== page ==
Many American social institutions unite strangers of different generations. In bowling leagues, you can roll pin-for-pin with a person twice your age without breaking a sweat. Knitting circles can buffer and sustain long stretches of intergenerational awkwardness by focusing intently on the weave. And well, anything can happen at a well-catered wedding.
Oddly absent from this list is dancing. Sure, Americans dance, but when was the last time you saw couples in their 20s and 30s two-stepping or slow-dancing alongside those twice their age? Nostalgia-fueled '80s nights and blundering karaoke bars are in abundance, but truly all-ages dances are increasingly rare events in this century, especially in the city.
Saturday night's performance by the Mezcalitos, the local six-piece Western swing band led by multi-instrumentalists Tom Whitehead and John Cooper, changed all that. They played no fewer than 30 rollicking Americana and country standards, alternating between mournful ballads like "Blue Moon" and more stompworthy fare to a cozy, dimlit room. Mayo Street Arts isn't the biggest dancehall in the county, but then again, if you accidentally kick your neighbor in the shin, they're inclined to shrug it off.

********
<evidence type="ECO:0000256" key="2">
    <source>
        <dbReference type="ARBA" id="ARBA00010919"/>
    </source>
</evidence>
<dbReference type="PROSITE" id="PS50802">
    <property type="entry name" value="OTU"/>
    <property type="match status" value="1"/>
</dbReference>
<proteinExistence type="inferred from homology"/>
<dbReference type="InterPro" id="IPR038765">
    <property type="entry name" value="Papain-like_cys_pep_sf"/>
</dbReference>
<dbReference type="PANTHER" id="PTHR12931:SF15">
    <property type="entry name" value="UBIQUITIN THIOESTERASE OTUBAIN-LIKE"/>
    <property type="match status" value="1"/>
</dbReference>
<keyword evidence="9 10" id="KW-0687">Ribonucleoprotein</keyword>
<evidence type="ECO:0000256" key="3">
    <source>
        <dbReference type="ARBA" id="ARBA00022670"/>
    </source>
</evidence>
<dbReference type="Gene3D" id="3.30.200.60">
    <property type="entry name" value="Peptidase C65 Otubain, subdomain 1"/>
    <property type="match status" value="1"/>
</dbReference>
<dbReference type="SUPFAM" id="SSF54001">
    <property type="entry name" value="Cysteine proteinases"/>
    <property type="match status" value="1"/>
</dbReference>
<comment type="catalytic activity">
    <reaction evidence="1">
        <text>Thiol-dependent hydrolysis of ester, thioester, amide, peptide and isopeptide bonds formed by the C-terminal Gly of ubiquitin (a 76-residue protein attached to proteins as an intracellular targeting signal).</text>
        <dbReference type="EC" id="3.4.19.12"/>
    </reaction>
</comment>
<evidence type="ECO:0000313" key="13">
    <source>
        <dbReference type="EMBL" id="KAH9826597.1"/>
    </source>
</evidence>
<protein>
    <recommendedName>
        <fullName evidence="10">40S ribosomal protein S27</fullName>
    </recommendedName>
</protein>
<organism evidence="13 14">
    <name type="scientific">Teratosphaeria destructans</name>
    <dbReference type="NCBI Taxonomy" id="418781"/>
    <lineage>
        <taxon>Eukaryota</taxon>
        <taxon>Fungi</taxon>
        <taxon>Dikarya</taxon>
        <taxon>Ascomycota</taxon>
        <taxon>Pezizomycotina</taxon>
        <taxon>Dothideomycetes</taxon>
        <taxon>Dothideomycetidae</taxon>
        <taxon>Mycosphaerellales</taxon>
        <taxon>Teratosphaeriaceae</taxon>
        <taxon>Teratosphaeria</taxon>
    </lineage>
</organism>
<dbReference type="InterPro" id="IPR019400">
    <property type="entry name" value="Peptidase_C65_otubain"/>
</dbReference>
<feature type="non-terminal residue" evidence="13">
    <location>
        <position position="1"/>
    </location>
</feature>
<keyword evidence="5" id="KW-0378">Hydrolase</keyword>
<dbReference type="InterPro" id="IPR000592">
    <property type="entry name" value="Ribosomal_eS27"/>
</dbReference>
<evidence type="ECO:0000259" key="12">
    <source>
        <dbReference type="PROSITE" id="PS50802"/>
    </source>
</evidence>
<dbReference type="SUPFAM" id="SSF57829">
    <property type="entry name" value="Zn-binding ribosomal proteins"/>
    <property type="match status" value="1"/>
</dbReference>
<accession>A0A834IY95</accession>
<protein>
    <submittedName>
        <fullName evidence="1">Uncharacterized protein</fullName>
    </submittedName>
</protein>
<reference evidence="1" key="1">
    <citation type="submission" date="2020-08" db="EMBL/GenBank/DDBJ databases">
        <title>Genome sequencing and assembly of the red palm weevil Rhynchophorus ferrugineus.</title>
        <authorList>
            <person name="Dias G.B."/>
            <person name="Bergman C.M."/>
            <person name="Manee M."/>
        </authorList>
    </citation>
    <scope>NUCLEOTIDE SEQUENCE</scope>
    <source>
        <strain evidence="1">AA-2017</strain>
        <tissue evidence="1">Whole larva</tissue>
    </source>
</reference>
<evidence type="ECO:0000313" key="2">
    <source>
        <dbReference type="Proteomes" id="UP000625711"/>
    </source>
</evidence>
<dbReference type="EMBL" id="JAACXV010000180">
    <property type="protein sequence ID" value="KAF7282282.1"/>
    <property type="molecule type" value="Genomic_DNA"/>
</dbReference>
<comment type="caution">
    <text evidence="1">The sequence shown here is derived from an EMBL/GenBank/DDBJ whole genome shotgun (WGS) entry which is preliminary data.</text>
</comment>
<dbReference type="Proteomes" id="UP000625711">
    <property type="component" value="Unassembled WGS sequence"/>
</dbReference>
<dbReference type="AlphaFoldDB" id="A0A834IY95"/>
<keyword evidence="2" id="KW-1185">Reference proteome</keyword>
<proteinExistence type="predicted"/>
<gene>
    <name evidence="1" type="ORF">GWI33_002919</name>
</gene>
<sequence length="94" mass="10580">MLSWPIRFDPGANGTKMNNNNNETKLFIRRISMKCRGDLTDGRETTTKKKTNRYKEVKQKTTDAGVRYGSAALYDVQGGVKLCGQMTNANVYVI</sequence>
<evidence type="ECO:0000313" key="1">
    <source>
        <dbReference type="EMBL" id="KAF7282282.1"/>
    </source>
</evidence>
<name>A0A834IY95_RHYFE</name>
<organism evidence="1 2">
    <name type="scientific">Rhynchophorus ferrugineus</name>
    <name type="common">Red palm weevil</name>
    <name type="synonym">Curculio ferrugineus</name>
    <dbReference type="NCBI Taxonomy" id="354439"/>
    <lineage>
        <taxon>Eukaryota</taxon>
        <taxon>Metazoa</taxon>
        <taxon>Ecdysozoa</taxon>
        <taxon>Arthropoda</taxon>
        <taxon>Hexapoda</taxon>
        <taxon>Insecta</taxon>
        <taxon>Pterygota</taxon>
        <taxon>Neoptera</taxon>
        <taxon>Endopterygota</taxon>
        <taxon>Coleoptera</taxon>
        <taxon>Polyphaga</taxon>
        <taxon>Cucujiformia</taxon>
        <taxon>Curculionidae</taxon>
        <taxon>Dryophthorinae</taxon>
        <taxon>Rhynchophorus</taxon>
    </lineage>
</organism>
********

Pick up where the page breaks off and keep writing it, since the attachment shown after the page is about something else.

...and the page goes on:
It wasn't all hoot. Guest players Tanya Whiton and Kelly Nesbitt zestfully filled out the sound on barnstormers like "Cotton-Eyed Joe," but the depth and yearning in their voices on the more somber tracks (dig Nesbitt's mournful, decayed take on "Jolene", for example) were particularly standout, adding layers to the Mezcalitos' emotional range. During other ballads, John Cooper's old-world blues pickin' on the Dobro lap-steel and wailing twin-fiddle action with Sam Goodall steeped the crowd in a welcomed, wine-soaked malaise.
When the band wrapped it up with the Hank Williams downer, "I'm So Lonesome, I Could Cry," no one was bummed. It's a song anyone with a pulse can relate to. Even the old cowboy in the back, catching his breath from a dancefloor romp with his ol' girl, nodded along wistfully. Sure, loneliness is a drag sometimes, but it's got a hell of a lot richer history than bowling.